Photos rule Facebook. They’re the lifeblood of any engaging Facebook ad campaign. But as you might have heard, Facebook now enforces a so-called “20% rule” that changes how you need to think about your ads and promoted posts on Facebook.
Here are the details straight from Facebook:
- All images in ads (including sponsored stories and promoted posts) must be comprised of no more than 20% text
- To judge that percentage, Facebook will divide your image into a grid of 25 squares and make sure no more than 5 have text in them.
- Text in product shots — like a delicious, frosty can of Red Bull — doesn’t count towards the 20% limit for an image, as long as the photo isn’t zoomed way in.
What happens if you don’t comply? At the very least, your ad will probably be rejected (multiple M+R clients have already felt the sting of the 20% rule…). And if you’re a repeat offender, Facebook says your page could be permanently suspended.
There are a bunch more subtleties to the rules, so if you’re considering any sort of paid activity on Facebook, do yourself a favor and check out their handy new .pdf guide or visit the Facebook Help Center.
How will this affect me?
This policy will affect you in two ways.
If you’re doing ads on Facebook, you’ll need to comply with the rule. But, the rule does NOT apply unless you’re paying to promote an image. We know from experience that strong, clever use of text on images makes for excellent viral fodder. And text-heavy images are still allowed on Facebook. You just can’t pay to promote photos like that or use them in ads.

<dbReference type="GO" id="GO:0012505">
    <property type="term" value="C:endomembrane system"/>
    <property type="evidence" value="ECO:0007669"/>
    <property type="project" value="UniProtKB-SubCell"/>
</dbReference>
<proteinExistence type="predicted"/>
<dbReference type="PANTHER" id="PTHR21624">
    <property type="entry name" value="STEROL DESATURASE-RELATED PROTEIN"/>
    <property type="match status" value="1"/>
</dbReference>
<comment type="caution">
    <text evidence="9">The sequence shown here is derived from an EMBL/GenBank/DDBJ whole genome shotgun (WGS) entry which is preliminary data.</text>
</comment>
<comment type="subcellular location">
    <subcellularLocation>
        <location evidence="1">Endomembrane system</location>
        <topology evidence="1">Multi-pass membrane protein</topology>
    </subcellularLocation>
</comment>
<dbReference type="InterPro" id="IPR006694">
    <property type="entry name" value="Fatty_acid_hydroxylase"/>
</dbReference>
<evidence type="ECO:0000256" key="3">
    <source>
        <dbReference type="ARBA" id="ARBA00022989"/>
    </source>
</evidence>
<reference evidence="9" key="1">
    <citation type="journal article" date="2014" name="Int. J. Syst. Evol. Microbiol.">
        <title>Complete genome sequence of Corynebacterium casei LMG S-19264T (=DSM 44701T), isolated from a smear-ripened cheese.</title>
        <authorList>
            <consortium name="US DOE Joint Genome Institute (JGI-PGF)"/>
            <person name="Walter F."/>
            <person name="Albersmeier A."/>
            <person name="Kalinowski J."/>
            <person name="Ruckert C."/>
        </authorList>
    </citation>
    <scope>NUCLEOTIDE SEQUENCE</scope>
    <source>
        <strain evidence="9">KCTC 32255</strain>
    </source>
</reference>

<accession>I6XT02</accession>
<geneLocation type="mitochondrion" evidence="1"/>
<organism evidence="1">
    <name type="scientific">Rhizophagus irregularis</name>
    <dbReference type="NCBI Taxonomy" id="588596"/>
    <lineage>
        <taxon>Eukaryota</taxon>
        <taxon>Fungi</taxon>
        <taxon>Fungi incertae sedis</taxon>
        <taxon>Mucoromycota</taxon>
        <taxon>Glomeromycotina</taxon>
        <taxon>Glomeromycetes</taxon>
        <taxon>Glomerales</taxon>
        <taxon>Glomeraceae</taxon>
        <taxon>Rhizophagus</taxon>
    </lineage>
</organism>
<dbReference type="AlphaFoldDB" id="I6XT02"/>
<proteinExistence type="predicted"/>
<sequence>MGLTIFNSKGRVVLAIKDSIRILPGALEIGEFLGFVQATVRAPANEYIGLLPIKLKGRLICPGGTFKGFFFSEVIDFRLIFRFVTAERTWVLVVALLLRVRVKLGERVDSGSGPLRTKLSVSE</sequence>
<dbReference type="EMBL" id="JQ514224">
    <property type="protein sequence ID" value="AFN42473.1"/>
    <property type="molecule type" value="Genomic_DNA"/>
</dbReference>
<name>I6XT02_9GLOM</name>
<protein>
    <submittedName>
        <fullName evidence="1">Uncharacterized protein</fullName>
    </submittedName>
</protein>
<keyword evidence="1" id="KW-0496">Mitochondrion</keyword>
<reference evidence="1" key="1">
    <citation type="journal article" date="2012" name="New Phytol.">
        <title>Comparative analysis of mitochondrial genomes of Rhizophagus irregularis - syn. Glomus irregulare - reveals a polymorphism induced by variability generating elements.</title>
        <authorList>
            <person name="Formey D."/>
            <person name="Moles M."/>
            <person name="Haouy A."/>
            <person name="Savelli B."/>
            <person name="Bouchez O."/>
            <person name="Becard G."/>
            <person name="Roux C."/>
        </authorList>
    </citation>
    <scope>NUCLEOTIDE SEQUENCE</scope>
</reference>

Second, you may need to reconsider your page’s cover photo as well. Cover photos, those profile defining images that span the header of your page on Facebook, fall under the same rules as these promoted images. That means that heavily texted, call-to-action laden, or contact-information-displaying cover photos are no-go’s.
How do I make sure I comply?
Facebook uses a grid based text detection tool with 25 equal sized boxes. Each box represents 4% of the image. If your text appears in any more than 5 of those boxes, your image is in violation of the rules.
To demonstrate this policy in action here are a few images from October’s Labs post on 8 Tips on Facebook Images for a Cause. These images still make for engaging viral content, and — key point — we’d still use them for non-paid image shares. But if we wanted to use these images in a promoted post or any other ads, they would not comply with this new rule.
This image of President Obama from AARP successfully uses the grid to comply with the 20% rule: